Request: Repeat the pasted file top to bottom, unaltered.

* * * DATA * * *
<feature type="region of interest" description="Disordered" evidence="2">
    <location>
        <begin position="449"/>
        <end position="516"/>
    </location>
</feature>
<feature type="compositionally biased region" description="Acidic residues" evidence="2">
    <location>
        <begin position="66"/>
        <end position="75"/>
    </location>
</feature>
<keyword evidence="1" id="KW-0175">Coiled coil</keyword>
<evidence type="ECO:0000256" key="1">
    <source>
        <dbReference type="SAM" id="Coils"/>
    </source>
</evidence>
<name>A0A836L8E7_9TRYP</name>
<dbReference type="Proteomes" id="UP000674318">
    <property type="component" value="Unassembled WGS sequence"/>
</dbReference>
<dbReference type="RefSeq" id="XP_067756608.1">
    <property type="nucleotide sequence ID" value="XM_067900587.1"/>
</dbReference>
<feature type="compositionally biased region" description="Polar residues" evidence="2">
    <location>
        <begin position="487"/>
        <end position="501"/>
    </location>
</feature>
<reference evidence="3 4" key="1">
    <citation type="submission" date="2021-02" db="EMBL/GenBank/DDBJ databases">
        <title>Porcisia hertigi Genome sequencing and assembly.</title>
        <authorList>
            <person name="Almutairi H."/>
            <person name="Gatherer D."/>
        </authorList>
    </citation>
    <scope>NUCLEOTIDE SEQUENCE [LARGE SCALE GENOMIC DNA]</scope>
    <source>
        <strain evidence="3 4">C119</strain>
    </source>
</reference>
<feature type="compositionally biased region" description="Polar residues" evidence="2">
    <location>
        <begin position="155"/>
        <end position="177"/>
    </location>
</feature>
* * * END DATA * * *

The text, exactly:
<feature type="region of interest" description="Disordered" evidence="2">
    <location>
        <begin position="449"/>
        <end position="516"/>
    </location>
</feature>
<feature type="compositionally biased region" description="Acidic residues" evidence="2">
    <location>
        <begin position="66"/>
        <end position="75"/>
    </location>
</feature>
<keyword evidence="1" id="KW-0175">Coiled coil</keyword>
<evidence type="ECO:0000256" key="1">
    <source>
        <dbReference type="SAM" id="Coils"/>
    </source>
</evidence>
<name>A0A836L8E7_9TRYP</name>
<dbReference type="Proteomes" id="UP000674318">
    <property type="component" value="Unassembled WGS sequence"/>
</dbReference>
<dbReference type="RefSeq" id="XP_067756608.1">
    <property type="nucleotide sequence ID" value="XM_067900587.1"/>
</dbReference>
<feature type="compositionally biased region" description="Polar residues" evidence="2">
    <location>
        <begin position="487"/>
        <end position="501"/>
    </location>
</feature>
<reference evidence="3 4" key="1">
    <citation type="submission" date="2021-02" db="EMBL/GenBank/DDBJ databases">
        <title>Porcisia hertigi Genome sequencing and assembly.</title>
        <authorList>
            <person name="Almutairi H."/>
            <person name="Gatherer D."/>
        </authorList>
    </citation>
    <scope>NUCLEOTIDE SEQUENCE [LARGE SCALE GENOMIC DNA]</scope>
    <source>
        <strain evidence="3 4">C119</strain>
    </source>
</reference>
<feature type="compositionally biased region" description="Polar residues" evidence="2">
    <location>
        <begin position="155"/>
        <end position="177"/>
    </location>
</feature>